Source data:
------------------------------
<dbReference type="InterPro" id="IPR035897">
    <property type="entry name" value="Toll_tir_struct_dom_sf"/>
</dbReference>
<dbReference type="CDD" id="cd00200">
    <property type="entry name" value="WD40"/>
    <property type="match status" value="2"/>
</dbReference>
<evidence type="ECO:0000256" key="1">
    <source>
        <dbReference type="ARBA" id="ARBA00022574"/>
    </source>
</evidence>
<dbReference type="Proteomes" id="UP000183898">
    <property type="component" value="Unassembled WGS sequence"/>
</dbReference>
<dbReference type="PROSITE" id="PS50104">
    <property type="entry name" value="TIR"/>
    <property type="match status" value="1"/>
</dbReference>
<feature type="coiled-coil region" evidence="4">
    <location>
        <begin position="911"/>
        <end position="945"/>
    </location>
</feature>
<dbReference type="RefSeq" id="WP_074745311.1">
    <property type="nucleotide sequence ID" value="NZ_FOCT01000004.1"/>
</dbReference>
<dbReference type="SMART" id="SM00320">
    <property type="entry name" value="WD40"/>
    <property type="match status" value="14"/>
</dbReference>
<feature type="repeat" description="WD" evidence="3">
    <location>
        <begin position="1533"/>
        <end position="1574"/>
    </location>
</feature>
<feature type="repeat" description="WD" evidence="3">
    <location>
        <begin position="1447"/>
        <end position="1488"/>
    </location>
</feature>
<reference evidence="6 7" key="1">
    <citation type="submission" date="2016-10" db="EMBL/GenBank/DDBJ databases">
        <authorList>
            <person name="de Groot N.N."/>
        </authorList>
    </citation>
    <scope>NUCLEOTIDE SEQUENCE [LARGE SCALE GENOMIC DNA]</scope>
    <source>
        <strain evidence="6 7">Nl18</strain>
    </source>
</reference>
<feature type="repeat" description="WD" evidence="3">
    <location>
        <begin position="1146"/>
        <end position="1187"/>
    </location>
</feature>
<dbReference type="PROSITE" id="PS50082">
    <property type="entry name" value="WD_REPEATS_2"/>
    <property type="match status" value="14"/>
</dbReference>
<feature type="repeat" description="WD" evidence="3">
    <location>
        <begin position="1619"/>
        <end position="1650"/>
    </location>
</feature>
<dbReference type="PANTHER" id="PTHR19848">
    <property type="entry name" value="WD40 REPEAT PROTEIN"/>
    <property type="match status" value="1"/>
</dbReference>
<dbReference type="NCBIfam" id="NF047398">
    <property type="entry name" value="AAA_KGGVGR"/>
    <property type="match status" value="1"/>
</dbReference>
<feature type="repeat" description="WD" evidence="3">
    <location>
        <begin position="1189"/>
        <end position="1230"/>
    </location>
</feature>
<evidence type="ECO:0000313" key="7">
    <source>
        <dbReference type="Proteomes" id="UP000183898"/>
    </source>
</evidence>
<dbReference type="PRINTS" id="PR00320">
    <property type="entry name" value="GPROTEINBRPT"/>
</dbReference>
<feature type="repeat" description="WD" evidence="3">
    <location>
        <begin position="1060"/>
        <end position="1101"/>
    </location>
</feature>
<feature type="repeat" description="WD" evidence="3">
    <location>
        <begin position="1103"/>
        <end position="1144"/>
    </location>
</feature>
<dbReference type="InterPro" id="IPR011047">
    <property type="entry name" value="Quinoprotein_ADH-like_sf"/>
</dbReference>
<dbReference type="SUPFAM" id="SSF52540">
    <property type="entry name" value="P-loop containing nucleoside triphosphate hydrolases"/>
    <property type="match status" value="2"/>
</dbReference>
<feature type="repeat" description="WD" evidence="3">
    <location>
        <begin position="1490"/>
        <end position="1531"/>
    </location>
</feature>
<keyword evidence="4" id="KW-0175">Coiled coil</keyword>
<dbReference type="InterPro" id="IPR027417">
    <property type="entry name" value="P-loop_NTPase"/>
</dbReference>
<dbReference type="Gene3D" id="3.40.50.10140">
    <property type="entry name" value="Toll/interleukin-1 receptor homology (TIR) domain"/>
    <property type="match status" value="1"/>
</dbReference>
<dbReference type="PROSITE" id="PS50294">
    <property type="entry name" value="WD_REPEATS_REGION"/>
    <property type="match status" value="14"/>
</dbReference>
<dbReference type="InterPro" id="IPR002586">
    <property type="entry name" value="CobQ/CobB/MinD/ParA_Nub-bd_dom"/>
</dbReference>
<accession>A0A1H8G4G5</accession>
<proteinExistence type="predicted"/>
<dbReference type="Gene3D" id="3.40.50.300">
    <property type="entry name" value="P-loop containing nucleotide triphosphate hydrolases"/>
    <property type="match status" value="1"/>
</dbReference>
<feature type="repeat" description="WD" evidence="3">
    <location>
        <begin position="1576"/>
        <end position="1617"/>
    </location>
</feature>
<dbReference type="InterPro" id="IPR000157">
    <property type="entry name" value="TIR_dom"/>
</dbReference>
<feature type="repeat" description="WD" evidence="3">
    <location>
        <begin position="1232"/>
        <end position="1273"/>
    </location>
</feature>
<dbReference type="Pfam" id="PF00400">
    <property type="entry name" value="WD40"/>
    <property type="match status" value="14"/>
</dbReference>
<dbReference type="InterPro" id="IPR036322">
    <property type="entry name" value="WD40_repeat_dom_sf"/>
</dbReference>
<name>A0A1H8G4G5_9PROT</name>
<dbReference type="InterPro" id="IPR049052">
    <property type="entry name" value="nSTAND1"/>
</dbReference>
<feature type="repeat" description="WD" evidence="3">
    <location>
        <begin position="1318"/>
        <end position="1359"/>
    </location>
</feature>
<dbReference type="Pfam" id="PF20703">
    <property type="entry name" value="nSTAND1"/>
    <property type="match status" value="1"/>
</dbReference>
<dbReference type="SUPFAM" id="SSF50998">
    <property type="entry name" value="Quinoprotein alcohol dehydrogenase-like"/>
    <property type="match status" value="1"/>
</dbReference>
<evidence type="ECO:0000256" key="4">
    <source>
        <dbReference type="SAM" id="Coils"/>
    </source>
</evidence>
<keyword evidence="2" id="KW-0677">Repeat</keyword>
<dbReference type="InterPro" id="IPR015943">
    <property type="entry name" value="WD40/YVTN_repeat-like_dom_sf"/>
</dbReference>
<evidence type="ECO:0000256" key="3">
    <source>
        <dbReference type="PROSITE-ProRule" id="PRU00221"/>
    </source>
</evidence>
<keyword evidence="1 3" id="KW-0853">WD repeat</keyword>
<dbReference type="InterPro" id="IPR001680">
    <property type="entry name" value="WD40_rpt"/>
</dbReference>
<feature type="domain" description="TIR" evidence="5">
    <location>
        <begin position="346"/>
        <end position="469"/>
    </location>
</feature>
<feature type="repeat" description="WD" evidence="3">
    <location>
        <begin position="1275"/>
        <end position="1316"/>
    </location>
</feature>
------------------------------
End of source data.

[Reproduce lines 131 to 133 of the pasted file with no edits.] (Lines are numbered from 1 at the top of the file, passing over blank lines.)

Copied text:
<dbReference type="InterPro" id="IPR002586">
    <property type="entry name" value="CobQ/CobB/MinD/ParA_Nub-bd_dom"/>
</dbReference>